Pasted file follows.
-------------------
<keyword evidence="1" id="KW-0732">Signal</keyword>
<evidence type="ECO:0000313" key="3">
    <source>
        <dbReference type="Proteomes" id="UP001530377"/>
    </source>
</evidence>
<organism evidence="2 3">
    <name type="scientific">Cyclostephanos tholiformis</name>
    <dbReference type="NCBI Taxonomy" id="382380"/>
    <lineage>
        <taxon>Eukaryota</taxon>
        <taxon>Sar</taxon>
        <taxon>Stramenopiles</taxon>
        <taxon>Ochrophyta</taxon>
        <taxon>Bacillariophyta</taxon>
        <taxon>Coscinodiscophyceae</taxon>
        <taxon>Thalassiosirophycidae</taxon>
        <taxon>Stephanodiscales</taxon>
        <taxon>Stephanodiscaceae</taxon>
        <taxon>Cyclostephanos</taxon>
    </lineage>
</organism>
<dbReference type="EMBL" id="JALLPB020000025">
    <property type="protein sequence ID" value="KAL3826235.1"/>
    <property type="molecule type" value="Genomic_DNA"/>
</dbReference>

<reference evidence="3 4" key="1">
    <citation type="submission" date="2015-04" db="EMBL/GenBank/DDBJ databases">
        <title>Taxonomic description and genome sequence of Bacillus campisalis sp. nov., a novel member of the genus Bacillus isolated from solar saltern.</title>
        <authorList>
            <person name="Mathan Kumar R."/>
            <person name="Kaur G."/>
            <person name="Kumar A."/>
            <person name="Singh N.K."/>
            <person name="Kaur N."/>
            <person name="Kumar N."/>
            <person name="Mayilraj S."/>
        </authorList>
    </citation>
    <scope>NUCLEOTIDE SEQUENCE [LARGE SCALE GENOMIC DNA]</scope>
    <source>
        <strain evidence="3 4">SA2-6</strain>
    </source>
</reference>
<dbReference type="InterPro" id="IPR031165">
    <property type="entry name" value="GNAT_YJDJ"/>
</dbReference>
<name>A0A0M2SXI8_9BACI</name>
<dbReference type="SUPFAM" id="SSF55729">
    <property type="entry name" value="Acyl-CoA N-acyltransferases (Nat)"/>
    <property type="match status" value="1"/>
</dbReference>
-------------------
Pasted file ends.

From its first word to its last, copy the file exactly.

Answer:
<keyword evidence="1" id="KW-0732">Signal</keyword>
<evidence type="ECO:0000313" key="3">
    <source>
        <dbReference type="Proteomes" id="UP001530377"/>
    </source>
</evidence>
<organism evidence="2 3">
    <name type="scientific">Cyclostephanos tholiformis</name>
    <dbReference type="NCBI Taxonomy" id="382380"/>
    <lineage>
        <taxon>Eukaryota</taxon>
        <taxon>Sar</taxon>
        <taxon>Stramenopiles</taxon>
        <taxon>Ochrophyta</taxon>
        <taxon>Bacillariophyta</taxon>
        <taxon>Coscinodiscophyceae</taxon>
        <taxon>Thalassiosirophycidae</taxon>
        <taxon>Stephanodiscales</taxon>
        <taxon>Stephanodiscaceae</taxon>
        <taxon>Cyclostephanos</taxon>
    </lineage>
</organism>
<dbReference type="EMBL" id="JALLPB020000025">
    <property type="protein sequence ID" value="KAL3826235.1"/>
    <property type="molecule type" value="Genomic_DNA"/>
</dbReference>

<reference evidence="3 4" key="1">
    <citation type="submission" date="2015-04" db="EMBL/GenBank/DDBJ databases">
        <title>Taxonomic description and genome sequence of Bacillus campisalis sp. nov., a novel member of the genus Bacillus isolated from solar saltern.</title>
        <authorList>
            <person name="Mathan Kumar R."/>
            <person name="Kaur G."/>
            <person name="Kumar A."/>
            <person name="Singh N.K."/>
            <person name="Kaur N."/>
            <person name="Kumar N."/>
            <person name="Mayilraj S."/>
        </authorList>
    </citation>
    <scope>NUCLEOTIDE SEQUENCE [LARGE SCALE GENOMIC DNA]</scope>
    <source>
        <strain evidence="3 4">SA2-6</strain>
    </source>
</reference>
<dbReference type="InterPro" id="IPR031165">
    <property type="entry name" value="GNAT_YJDJ"/>
</dbReference>
<name>A0A0M2SXI8_9BACI</name>
<dbReference type="SUPFAM" id="SSF55729">
    <property type="entry name" value="Acyl-CoA N-acyltransferases (Nat)"/>
    <property type="match status" value="1"/>
</dbReference>